HIP has provided free English tours of the monuments and landmarks in the Peace Memorial Park for foreign visitors since 1984. Through the “story-telling” guide of each memorial, many of our guests expressed their renewed desire for world peace. We’ve also received many questions during the tours about the monuments’ and their profound history. Here we would like to introduce some of these questions and our answers.
Q: Why was Hiroshima chosen for the first atomic bombing in human history?
As the United States began studying target cities for the atomic bomb, the Target Committee used criteria such as:
- The size of the city’s urban area being at least three miles in diameter (about 4.8 km)
- Whether topography would increase the blast damage
- Strategic significance to the Japanese war effort
- No known P.O.W. (prisoners of war) camps for Allied soldiers
The US shortened the list of potential cities to Hiroshima, Kokura, and Nagasaki. On August 2, the United States issued an order naming Hiroshima as the primary target.
Q: What was the target point for the atomic bombing?
The target point was the Aioi Bridge located at the center of Hiroshima city.
Q: Was the Aioi Bridge destroyed by the shock wave of the atomic bomb?
The shock wave from the blast bent the girders of the bridge and threw the handrail on the north side into the river. Blast forces reflecting off the surface of the river blew parts of the concrete sidewalk upward. Following restoration work, the bridge remained in use until 1982.
Q: How many people were killed by the atomic bomb?
The exact number of the dead remains uncertain, but the City’s official estimate states that 140,000 people died by the end of 1945.
Q: Is the radiation in Hiroshima at a safe level?
Yes, it is. Every place in the world has some ambient radioactivity (called “background radiation”). The background radiation in Hiroshima today is the same as any other place in the world. It is not a threat to human health.
Q: Did anyone try to help the A-bomb victims in Hiroshima?
Yes. Surviving military personnel (such as troops attached to the Army Marine Regiment Headquarters), police officers, and doctors started their rescue activities on the day of the atomic bombing. These rescue workers set up temporary first-aid stations along the riverbanks. They also used schools, a department store, and other surviving buildings to aid the wounded.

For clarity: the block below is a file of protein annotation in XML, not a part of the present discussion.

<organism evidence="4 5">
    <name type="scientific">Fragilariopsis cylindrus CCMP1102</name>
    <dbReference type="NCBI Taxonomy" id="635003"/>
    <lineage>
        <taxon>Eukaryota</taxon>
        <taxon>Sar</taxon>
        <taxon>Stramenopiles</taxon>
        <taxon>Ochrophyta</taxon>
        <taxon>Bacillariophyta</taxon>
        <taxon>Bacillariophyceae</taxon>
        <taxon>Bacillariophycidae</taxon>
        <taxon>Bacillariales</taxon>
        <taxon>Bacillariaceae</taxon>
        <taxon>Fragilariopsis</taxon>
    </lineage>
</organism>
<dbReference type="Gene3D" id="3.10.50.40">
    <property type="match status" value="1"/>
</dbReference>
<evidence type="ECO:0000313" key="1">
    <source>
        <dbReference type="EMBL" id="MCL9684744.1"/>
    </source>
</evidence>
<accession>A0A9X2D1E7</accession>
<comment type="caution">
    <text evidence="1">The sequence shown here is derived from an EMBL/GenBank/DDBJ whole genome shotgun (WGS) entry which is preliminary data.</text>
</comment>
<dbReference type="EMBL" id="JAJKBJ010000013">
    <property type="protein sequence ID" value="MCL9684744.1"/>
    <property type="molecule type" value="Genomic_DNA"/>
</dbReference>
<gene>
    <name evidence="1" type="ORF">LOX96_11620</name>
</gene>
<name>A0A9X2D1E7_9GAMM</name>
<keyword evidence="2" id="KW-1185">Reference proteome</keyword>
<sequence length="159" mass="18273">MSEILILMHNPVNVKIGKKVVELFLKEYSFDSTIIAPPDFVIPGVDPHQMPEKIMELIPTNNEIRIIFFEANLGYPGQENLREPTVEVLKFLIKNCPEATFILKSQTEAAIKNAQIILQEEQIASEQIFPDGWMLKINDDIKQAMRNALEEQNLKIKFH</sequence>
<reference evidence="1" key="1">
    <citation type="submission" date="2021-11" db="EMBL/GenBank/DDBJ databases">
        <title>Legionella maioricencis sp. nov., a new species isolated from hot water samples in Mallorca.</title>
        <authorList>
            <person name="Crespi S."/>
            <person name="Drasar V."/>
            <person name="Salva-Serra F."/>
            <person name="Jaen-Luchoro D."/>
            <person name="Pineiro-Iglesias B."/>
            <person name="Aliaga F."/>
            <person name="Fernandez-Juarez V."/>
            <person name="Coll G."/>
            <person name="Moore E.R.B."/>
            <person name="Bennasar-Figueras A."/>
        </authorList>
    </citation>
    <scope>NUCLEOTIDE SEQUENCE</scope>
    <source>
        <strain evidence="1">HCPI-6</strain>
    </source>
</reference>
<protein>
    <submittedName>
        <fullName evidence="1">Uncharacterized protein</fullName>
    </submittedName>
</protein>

People from the surrounding towns and villages also rushed to help the victims. However, many victims could not receive adequate medical treatment because of supply shortages.
Q: What is the A-bomb Dome?
The A-bomb Dome is the atomic ruins of a building designed by Czech architect Jan Letzel. It first opened in 1915 as the Hiroshima Prefectural Commercial Exhibition Hall. The hall was a beautiful building which displayed and sold products from Hiroshima Prefecture, and hosted cultural events and art exhibitions. It also provided administrative services such as research and consultation on commerce and industry. Government agencies set up office in the building in 1944, the last period of the war.
Q: Why didn’t the A-Bomb Dome collapse despite being so close to the hypocenter?
Because the blast of the atomic bomb came from almost directly above, the intense heat melted the copper roof, and the tremendous shockwave pushed through the structure and out the windows, leaving most of the frame intact.
Q: Is the A-Bomb Dome in the same condition today as it was at the time of the atomic bombing?
For the most part, yes. Hiroshima City has carried out preservation that maintains the original A-bombed condition of the Dome as much as possible. The first preservation work was completed in 1967, followed by four other efforts, the most recent in 2020. This painstaking work involves steel reinforcement, repair of cracks, and protection against rainwater and earthquake to ensure that the Dome will stand as a testament to the bombing for all time.